Two Astrologers Chat: Sunny Frazier & Connie di Marco
Sunny: What first sparked your interest in astrology?
Connie: A girlfriend of mine, way back in college days, met an amateur astrologer at a party. She (the astrologer) was looking for people to practice on, and my friend insisted I go with her to meet this woman and have my birth chart set up. I was going through a very tough period in my life at the time. My mother had died very suddenly, my boyfriend had been hit by a car, it was a dreadful winter in Boston, and I was (besides being grief stricken) very worried about my dad. This woman saw the very difficult period I was going through and made predictions for the future. I was completely amazed then and thunderstruck later when her predictions materialized. I knew I had to learn more about astrology.
How about you, Sunny?
Sunny: I wrote all about my introduction to astrology in my first mystery, Fools Rush In. I was living in Los Angeles and walked by a dusty book store. There was a book in the window: Astrology for the Aquarian Age by Alexandra Mark. I went in and asked the clerk if I could look at the book in the window. He asked if I did astrology and for some reason I said yes. The book felt so familiar, and as I opened the pages, all the symbols also felt like something I knew.
Connie, at what point did you come out of the cosmic closet? Were you worried that people would think you were strange?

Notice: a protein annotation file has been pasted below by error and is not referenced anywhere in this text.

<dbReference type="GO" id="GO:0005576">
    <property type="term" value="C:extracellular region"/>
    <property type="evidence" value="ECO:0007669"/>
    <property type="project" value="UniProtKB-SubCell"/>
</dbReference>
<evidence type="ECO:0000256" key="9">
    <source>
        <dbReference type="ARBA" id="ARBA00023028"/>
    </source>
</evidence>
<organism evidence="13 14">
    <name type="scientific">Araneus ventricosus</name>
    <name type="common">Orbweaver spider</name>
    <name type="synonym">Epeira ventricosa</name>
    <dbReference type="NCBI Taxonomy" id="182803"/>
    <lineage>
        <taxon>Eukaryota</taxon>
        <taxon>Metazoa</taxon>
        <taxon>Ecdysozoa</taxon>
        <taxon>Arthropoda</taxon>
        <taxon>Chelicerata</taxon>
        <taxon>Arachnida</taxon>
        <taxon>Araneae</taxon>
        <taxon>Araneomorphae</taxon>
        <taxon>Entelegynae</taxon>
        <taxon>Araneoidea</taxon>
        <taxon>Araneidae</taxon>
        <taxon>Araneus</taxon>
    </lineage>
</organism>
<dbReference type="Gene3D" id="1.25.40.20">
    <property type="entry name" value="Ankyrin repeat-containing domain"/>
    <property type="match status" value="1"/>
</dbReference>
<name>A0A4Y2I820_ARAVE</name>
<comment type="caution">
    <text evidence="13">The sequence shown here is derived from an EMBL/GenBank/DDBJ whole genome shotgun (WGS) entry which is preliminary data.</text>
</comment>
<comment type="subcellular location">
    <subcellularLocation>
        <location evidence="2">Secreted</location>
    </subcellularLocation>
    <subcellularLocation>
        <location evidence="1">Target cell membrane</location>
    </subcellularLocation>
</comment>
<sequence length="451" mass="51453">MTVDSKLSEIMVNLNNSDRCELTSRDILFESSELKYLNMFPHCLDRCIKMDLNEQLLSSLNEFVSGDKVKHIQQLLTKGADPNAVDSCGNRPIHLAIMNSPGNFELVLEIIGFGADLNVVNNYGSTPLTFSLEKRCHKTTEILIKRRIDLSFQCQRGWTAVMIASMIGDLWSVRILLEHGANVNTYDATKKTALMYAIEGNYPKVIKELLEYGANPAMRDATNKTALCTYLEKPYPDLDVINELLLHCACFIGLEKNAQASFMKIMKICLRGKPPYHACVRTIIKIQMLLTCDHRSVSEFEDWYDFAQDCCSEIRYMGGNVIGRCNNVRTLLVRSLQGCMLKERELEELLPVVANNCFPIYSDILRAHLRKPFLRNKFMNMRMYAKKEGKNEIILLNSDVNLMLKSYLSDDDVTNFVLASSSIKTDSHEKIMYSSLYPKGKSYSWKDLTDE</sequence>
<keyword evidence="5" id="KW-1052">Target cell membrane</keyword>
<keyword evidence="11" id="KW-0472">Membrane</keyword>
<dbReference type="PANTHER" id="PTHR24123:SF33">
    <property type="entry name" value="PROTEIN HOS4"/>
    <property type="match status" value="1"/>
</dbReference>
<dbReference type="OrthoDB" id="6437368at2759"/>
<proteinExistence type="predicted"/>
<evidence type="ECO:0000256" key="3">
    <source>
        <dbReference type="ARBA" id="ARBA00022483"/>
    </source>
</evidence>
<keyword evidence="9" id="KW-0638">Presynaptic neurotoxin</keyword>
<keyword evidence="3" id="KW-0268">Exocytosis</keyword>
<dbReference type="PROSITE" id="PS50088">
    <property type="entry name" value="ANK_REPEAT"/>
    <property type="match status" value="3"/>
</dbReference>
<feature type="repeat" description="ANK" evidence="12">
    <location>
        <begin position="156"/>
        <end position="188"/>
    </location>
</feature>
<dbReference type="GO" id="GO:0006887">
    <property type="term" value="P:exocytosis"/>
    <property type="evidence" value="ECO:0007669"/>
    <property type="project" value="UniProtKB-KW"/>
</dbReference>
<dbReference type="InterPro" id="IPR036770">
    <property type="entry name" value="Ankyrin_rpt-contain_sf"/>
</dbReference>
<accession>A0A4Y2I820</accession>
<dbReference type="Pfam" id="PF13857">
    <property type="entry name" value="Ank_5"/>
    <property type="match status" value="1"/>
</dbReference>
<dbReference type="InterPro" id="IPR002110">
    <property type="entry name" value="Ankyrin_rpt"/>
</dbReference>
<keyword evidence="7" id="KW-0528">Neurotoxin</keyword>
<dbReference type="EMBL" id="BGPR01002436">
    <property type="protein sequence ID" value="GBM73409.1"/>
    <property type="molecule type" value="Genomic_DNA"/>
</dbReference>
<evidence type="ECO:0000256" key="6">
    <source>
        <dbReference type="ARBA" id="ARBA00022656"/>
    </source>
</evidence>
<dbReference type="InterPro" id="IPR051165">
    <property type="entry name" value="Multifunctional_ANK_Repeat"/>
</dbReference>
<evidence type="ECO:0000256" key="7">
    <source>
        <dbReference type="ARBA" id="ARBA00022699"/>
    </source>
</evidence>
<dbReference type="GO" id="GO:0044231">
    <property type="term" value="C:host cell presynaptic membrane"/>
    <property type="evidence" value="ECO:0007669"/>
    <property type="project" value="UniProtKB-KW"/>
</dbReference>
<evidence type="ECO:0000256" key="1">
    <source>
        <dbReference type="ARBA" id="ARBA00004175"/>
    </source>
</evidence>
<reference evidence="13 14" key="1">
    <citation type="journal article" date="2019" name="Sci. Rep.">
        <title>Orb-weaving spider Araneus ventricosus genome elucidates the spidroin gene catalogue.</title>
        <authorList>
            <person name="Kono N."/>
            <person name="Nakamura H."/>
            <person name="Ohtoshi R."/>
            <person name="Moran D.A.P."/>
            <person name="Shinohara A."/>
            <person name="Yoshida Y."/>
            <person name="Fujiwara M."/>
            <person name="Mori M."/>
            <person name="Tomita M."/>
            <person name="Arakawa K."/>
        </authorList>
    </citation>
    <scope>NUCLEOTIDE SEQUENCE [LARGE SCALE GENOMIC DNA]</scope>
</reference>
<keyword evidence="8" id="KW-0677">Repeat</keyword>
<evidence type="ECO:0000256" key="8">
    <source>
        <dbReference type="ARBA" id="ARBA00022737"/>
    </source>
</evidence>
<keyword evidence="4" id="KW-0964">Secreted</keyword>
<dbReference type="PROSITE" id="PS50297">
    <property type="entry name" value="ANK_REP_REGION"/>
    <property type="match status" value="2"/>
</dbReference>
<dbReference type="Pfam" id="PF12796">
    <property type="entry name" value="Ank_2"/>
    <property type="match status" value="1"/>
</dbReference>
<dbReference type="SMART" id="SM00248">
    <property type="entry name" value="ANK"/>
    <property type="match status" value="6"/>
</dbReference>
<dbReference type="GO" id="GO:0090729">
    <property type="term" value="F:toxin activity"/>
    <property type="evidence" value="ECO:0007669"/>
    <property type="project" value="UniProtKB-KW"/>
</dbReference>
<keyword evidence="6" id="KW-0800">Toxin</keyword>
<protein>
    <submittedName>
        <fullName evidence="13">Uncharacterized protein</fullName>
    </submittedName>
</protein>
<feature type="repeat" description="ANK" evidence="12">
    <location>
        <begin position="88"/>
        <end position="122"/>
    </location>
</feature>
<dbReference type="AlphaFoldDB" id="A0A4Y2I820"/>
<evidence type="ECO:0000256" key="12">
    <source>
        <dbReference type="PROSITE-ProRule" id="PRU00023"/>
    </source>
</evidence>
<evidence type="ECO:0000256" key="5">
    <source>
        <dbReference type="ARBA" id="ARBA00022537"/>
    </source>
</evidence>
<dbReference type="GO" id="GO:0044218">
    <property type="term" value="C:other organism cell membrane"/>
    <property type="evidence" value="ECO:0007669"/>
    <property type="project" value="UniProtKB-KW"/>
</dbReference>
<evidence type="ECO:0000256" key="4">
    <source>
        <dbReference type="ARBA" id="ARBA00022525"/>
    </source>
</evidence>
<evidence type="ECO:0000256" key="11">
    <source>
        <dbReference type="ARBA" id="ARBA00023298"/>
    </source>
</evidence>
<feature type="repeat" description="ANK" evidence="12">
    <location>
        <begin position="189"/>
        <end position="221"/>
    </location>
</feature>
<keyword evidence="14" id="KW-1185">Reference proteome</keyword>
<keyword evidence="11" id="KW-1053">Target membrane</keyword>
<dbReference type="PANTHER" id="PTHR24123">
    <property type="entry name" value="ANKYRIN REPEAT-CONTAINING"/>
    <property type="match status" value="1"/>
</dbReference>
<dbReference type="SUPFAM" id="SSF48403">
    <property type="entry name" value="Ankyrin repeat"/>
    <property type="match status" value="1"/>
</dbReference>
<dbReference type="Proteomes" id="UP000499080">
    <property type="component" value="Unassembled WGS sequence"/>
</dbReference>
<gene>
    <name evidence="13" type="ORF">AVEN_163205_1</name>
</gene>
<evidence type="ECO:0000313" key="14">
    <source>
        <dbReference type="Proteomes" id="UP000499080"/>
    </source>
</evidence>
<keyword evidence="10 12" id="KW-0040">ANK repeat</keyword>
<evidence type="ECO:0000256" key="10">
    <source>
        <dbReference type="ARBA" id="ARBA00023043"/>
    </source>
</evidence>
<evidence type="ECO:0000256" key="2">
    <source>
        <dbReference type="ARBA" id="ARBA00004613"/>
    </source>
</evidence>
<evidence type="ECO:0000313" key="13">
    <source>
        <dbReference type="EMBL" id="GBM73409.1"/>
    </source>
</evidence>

Connie: I think I happily waved my freak flag right from the beginning. I had a paper due for a class on philosophy of religion, something like that. Can’t remember the exact name now, and we had a young, very cool professor who was open to anything, so I offered to do his chart for my grade on the paper. I was a raw beginner, struggling and trying to learn, so it probably was a terrible first effort, but it was received in a good spirit.
I’ve really never been one to worry what people think—it’s probably bad thoughts anyway. But very recently, a potential reader asked if I really believed in “this stuff.” I replied that it works, and he should try it. I am surprised that some people (not all by any stretch) are resistant to the whole concept.
Have you run into that? Or do you find that readers of the Christie Bristol series are intrigued and want to know more?
Sunny: I kept my skills hidden, and for good reason. When I was in the Navy, they would have sent me to the shrink. When I was in law enforcement, I would have been considered crazy. They are pretty conservative. I wanted to be taken seriously so I played it down in my writing class. I was surprised they wanted more astrology, not less. My fan base is primarily women, which I’m good with, and they read their horoscopes in the newspaper, which drives me nuts.